Resilience of Nitrogen Availability and Retention in Soils of Kentucky Certified Organic Farms

Final Report for GS00-003

Project Type: Graduate Student
Funds awarded in 2000: $6,900.00
Projected End Date: 12/31/2003
Region: Southern
State: Kentucky
Graduate Student:
Major Professor:
Mark Coyne
University of Kentucky
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Project Information


Organic farm management requires soil building practices such as cover cropping and does not allow chemical fertilizers. Enhanced soil biological activity is a goal of many organic farmers. The ability of three organically managed soils to resist change in or to recover biological functions after perturbation (soil resilience) was related to properties affected by management. Managing nitrogen (N) in organic farm systems is challenging. Partitioning of N among various forms was quantified. Because organic farmers’ soil management practices are directed by knowledge and beliefs about soil, Kentucky organic farmers were interviewed.

Undisturbed soils on two organic farms had higher soil quality than cropped soils on those farms, as measured by organic matter content, light fraction organic matter, and selected physical properties. Cropped and undisturbed soils were similar in resilience to perturbation for soil enzymes measured. Organically cropped soils on a research farm did not differ in soil quality characteristics or resilience from undisturbed soil on that farm.
Cropped soils had more N in mineral forms at all times than undisturbed soils, but undisturbed soil had more potentially mineralizable N. Added N was not fully assimilated into organic forms over a brief incubation in any soil. Gross N-mineralization rates were similar for cropped and undisturbed soils over a 6-d incubation. If N-retention is a goal, management attention should be paid to light fraction organic matter, a strong sink for N.
Organic farmers are likely to concentrate on building soil organic matter rather than on managing N. They do not consider N-loss a problem. Organic matter is difficult to increase because most organic management practices are land- and labor-intensive. Attention to N-management as well as organic matter could benefit organic farms. The land grant university could best help organic farmers by encouraging the creation of markets and infrastructure appropriate to organic farming.


This project investigated soils under certified organic management. Organic management practices such as cover cropping, compost or manure usage, and intensive mechanical weed control can affect some soil characteristics (e.g. cation exchange capacity, water-holding capacity, microbial diversity and activity, and pH) that influence soil biological behavior.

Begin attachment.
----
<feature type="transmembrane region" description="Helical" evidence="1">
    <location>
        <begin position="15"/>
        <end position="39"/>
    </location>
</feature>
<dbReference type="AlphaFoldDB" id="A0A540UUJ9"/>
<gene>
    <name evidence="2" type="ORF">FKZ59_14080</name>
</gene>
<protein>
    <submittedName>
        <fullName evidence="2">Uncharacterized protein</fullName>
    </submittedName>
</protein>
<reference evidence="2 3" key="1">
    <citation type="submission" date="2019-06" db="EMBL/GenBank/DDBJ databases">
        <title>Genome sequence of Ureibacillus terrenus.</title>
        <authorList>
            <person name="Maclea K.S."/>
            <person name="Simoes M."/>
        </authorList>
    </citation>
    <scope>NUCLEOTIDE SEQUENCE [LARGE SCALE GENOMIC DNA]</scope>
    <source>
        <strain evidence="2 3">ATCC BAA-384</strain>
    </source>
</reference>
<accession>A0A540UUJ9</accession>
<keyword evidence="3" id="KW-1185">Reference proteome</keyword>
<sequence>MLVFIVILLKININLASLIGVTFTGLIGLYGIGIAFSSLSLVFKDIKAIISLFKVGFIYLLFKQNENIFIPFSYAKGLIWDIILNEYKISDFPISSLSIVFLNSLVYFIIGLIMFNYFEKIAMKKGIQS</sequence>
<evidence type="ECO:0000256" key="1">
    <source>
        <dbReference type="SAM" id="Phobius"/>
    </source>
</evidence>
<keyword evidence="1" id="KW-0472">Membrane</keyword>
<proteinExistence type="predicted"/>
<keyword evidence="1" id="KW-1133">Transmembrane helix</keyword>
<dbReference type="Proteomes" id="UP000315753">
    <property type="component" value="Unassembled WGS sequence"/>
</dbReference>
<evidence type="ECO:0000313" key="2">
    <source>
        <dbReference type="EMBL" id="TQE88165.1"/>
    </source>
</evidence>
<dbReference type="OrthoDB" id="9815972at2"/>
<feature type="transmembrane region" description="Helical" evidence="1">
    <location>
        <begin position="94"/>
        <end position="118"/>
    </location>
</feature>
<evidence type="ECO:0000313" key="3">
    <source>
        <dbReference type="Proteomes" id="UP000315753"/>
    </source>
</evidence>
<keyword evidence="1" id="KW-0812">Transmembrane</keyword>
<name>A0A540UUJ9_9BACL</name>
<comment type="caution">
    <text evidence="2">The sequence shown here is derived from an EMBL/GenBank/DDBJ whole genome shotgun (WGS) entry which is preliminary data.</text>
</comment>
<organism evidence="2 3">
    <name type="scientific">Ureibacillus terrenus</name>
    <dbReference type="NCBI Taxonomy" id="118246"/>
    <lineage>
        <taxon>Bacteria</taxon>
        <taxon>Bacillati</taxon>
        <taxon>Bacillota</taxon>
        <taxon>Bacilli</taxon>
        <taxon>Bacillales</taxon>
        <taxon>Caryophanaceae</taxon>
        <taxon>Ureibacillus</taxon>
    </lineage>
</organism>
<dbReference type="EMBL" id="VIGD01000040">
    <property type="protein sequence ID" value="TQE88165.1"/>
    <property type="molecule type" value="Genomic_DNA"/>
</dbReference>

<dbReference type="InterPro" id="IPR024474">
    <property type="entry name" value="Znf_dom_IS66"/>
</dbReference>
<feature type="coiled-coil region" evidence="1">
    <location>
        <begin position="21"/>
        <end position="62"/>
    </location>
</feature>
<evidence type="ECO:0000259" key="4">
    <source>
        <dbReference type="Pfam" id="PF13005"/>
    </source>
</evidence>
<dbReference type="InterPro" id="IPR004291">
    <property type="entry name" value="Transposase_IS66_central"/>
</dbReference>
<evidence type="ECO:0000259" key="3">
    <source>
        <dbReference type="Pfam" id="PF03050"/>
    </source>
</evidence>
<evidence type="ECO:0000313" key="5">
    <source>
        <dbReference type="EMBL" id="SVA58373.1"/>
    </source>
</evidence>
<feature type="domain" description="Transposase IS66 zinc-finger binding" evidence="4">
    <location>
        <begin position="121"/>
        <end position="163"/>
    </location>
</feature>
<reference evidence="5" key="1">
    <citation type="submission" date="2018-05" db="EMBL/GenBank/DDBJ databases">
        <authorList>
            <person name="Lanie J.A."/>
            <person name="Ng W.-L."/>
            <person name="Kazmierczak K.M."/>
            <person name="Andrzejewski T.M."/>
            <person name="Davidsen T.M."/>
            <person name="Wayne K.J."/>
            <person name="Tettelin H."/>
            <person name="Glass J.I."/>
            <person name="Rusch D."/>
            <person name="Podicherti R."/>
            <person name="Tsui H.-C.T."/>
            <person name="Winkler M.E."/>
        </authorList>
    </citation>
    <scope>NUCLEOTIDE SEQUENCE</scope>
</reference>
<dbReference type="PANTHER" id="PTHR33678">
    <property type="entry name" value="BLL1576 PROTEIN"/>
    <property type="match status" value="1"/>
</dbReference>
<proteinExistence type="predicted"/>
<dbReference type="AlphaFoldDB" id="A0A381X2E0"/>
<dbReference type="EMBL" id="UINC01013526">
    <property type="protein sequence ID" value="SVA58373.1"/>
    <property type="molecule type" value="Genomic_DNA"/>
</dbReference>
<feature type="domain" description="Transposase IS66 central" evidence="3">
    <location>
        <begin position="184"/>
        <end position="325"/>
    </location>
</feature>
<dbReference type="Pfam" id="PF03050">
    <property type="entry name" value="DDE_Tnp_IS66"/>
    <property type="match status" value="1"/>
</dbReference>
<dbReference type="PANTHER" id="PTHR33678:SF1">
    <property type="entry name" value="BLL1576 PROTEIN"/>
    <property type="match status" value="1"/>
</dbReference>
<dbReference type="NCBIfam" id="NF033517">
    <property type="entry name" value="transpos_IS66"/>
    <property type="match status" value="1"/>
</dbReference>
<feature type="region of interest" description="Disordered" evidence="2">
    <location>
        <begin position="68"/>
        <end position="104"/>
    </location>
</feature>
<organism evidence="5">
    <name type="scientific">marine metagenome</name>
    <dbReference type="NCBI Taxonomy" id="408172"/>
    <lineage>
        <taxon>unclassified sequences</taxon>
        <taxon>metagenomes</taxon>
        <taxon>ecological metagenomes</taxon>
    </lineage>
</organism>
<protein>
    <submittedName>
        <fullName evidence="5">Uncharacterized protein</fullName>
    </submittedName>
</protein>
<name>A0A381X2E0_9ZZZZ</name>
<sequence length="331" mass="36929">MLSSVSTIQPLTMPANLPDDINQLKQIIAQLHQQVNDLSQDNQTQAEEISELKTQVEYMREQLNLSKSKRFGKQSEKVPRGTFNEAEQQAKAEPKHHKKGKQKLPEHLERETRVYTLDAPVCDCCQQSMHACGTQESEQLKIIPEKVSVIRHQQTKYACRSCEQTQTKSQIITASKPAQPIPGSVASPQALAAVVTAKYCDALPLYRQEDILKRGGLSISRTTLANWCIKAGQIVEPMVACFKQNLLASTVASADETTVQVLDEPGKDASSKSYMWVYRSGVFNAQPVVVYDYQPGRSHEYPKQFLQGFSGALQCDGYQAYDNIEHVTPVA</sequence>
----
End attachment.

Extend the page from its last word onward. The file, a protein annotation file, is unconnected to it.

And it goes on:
Soil resilience, the ability of the soils to resist change or to recover biological functioning after environmental disturbance, was related to properties affected by management. Soil resilience is an aspect of soil quality, in that soils of “higher” quality are expected to display more resilient behavior and to be less susceptible to permanent degradation. Long-term organic management may increase soil resilience. The measurement of soil resilience is challenging; a widely agreed-upon dataset or protocol for describing soil resilience does not yet exist.

Partitioning of N among various forms in soil was quantified and related to properties affected by management. The relationship of organic farm practices to N is a particular concern because of the necessity of N for crop production, its instability and easy loss from soil, and its expense and possible off-site environmental impacts. The main difficulty in managing N organically is to match temporal N availability and crop demand. The complementary processes of N mineralization and immobilization are key soil functions; adding active organic matter, as occurs in organic farming, may change mineralization and immobilization rates.

The project focused on describing soils in certified organic management systems, rather than comparing organically managed soils to conventionally managed soils. Because undisturbed natural soils, such as those under forest or grassland, generally have higher SOM and microbial activity than cultivated soils, comparisons were drawn between cultivated organic farm soils and undisturbed soils on the same farms.

The lack of basic research in certified organic agriculture means that perceptions about organic N-management practices may or may not be supported by data. Farm decisions are often made on the basis of personal observation, personal belief, and consultation with other farmers. Kentucky organic farmers’ typical N-management practices, the information on which they base their decisions, and the reasons why they believe their practices are effective and beneficial were investigated. The object was to identify areas for research and extension helpful for organic farmers.

Project Objectives:

Describe organic practices used on two organic Kentucky farms, plus the Kentucky State University (KSU) research farm.

Investigate N-transformations in these soils.

Quantify the ability of the soils to recover N-transforming functions after disturbance, relating results to fundamental soil properties.

Describe common N-management practices used by Kentucky certified organic farmers and describe the beliefs and knowledge supporting management choices.

Identify research and extension topics that would benefit organic farms.


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  • Victoria Bhavsar


Materials and methods: